London Marathon still in the running despite Major demise
London Marathon 2020 fights on as Berlin and New York marathons are cancelled
This week has seen the cancellation of both Berlin and New York marathons - the former after a staged retreat, the latter in the wake of one of the worst coronavirus outbreaks across the globe.
Despite these two announcements the Virgin London Marathon remains scheduled for Sunday 4 October and the next planned update on that situation is 28 July.
Speaking last week event director, Hugh Brasher, evoked emotional memories of his father Chris in a heartfelt and resolute message regarding the postponed 40th Virgin Money London Marathon.
Writing in The Observer on 26 October 1979, after witnessing and competing in the New York City Marathon, Brasher senior said: “To believe this story, you must believe that the human race can be one joyous family working together, laughing together, achieving the impossible”.
It is that 'never give up in the face of adversity' spirit that underpins Hugh Brasher's message to prospective London competitors, who may still be reeling from the news that the 40th Great North Run, originally planned for 13 September, has also been cancelled for 2020.
Referencing the sad news of the Great North Run cancellation, announced on 15 June, Brasher firmly states: “There has been much speculation that this means the 2020 Virgin Money London Marathon will also be cancelled. However, it doesn’t."
The message on the Virgin Money London Marathon website pointed out there were still 15 weeks to plan and prepare and that all road races have their unique challenges and possible solutions. VMLM are coming up with “innovative ways to socially distance the event”, and discussing with partners to make detailed recommendations to the UK Government on how mass participation events can return.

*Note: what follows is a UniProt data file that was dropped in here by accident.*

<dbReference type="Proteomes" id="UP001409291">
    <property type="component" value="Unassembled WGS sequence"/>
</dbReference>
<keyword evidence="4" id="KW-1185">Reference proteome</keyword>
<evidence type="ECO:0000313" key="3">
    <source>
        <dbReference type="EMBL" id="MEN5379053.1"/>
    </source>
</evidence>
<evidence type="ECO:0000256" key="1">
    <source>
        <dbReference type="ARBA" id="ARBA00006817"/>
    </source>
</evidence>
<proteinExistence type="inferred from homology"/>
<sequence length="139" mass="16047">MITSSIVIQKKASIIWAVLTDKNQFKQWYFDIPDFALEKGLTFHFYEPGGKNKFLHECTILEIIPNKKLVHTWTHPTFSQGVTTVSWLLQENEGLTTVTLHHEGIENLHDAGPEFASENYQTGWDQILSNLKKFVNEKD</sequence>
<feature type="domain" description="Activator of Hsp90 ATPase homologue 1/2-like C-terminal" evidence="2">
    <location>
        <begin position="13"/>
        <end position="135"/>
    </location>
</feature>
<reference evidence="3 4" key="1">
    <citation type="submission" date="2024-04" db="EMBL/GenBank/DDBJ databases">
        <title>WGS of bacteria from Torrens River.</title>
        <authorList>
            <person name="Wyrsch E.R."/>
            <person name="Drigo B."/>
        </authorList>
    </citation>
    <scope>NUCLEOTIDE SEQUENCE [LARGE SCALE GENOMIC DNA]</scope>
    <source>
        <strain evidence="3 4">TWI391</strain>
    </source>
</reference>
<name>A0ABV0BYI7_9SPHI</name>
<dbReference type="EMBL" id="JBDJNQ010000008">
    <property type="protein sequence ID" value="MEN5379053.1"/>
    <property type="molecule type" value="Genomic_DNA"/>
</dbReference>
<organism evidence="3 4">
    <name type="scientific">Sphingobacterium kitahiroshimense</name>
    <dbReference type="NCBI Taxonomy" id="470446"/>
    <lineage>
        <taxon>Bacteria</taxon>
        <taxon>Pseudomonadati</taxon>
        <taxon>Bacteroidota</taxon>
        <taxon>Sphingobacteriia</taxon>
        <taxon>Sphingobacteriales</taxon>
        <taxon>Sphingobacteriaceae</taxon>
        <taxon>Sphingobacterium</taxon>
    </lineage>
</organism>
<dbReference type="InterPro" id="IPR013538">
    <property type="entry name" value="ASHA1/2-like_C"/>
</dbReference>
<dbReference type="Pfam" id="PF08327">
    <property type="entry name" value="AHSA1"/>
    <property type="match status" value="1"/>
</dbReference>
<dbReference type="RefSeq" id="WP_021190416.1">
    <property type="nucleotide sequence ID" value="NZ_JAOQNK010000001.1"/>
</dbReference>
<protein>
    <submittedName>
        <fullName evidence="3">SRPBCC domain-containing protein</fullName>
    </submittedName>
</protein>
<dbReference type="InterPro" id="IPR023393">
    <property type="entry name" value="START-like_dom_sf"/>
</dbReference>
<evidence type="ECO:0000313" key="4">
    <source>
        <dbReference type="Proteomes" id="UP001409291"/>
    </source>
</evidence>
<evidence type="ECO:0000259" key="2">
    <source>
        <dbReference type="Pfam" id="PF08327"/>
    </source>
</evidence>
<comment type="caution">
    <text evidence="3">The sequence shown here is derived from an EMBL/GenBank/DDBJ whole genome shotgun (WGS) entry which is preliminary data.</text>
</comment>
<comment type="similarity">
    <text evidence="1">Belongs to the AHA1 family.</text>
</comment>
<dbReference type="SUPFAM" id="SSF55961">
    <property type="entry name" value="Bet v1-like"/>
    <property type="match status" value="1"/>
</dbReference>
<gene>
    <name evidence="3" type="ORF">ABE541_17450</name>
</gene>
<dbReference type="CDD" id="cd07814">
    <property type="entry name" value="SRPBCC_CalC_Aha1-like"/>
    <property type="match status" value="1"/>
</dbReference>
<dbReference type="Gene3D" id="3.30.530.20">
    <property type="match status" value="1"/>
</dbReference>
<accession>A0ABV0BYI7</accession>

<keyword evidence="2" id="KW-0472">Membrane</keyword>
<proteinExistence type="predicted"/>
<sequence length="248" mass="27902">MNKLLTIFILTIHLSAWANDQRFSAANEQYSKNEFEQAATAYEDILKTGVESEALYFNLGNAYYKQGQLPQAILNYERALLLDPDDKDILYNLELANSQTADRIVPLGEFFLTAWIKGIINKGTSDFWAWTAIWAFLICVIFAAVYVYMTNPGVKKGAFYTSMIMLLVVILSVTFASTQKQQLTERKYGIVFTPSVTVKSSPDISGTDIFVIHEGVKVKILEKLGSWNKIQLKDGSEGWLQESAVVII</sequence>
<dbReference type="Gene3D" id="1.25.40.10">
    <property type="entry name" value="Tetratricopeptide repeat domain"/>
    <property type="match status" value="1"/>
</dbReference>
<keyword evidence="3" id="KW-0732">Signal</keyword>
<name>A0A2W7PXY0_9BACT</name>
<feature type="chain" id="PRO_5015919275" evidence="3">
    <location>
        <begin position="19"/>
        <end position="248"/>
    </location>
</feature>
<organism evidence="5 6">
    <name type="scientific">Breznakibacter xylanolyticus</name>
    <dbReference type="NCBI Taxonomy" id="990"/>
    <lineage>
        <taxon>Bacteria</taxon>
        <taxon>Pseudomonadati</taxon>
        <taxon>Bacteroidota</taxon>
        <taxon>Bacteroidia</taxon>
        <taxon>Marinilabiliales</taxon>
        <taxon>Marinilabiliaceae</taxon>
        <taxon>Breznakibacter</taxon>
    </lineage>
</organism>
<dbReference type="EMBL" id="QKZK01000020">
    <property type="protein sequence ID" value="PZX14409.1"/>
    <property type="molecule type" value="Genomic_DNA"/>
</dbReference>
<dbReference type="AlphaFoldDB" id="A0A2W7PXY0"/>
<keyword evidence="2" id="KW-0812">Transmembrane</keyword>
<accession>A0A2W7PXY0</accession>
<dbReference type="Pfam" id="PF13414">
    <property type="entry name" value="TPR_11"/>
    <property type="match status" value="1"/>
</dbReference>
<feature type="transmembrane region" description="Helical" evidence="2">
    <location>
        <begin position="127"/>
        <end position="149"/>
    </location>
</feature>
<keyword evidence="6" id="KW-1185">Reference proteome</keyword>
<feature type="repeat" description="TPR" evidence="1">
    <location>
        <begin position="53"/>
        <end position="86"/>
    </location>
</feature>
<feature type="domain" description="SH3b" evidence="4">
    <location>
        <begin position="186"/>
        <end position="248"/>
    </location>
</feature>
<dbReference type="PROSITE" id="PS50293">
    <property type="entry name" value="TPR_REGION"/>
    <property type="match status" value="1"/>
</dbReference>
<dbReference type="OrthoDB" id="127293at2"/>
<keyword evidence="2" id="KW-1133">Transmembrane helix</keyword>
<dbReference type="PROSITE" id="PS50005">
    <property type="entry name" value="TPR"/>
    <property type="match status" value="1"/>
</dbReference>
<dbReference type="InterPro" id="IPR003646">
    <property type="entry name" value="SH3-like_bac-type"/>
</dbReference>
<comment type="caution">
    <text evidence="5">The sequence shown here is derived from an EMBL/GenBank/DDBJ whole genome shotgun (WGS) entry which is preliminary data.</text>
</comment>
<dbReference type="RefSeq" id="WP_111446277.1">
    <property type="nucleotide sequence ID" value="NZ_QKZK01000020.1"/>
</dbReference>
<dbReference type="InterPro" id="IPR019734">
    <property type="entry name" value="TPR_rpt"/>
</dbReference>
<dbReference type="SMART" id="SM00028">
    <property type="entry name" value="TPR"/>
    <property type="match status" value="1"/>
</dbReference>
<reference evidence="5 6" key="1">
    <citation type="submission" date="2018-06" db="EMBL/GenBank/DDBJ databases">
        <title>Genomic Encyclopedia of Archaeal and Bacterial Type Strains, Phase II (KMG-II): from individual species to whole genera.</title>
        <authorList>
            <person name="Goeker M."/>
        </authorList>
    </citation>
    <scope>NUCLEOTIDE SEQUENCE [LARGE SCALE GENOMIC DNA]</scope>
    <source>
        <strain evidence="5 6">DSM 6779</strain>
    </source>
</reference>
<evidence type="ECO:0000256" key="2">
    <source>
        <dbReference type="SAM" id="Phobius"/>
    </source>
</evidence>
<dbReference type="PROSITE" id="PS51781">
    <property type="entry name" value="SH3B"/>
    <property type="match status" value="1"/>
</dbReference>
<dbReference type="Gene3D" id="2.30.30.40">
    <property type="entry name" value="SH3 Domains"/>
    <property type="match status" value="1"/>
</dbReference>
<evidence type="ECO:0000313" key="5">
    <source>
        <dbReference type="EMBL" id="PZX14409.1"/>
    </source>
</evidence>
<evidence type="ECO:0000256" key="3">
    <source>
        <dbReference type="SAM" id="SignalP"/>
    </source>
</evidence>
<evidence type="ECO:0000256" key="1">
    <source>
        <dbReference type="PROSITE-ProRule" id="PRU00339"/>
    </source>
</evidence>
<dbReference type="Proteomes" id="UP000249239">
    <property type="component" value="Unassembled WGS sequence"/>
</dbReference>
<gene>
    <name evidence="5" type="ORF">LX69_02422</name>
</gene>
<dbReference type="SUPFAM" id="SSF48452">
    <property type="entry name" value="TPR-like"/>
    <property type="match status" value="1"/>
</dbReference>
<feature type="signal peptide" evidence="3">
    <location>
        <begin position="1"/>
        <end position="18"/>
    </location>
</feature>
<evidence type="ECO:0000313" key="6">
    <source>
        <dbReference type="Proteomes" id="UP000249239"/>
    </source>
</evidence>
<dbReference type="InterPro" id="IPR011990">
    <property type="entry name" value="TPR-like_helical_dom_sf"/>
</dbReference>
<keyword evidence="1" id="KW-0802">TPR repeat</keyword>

As Brasher says: “On the usual timescale for our event, we are currently at the equivalent of the first week of January. That means there is still plenty of time to train and there is neither a need nor should there be a desire, to be at your peak fitness yet."
There is clearly still a long way to go – after all, it's a marathon, not a sprint – and if anyone can make it happen, Hugh Brasher can, concluding his message with these optimistic words: "While some may think what we are trying to do on Sunday 4 October is impossible, we will not give up hope. The 40th race should be a day that shows the best of humanity. A togetherness, a joy, and a celebration of everything we treasure. I look forward to that day”.
The full statement can be read at the VMLM website here
Image courtesy Unsplash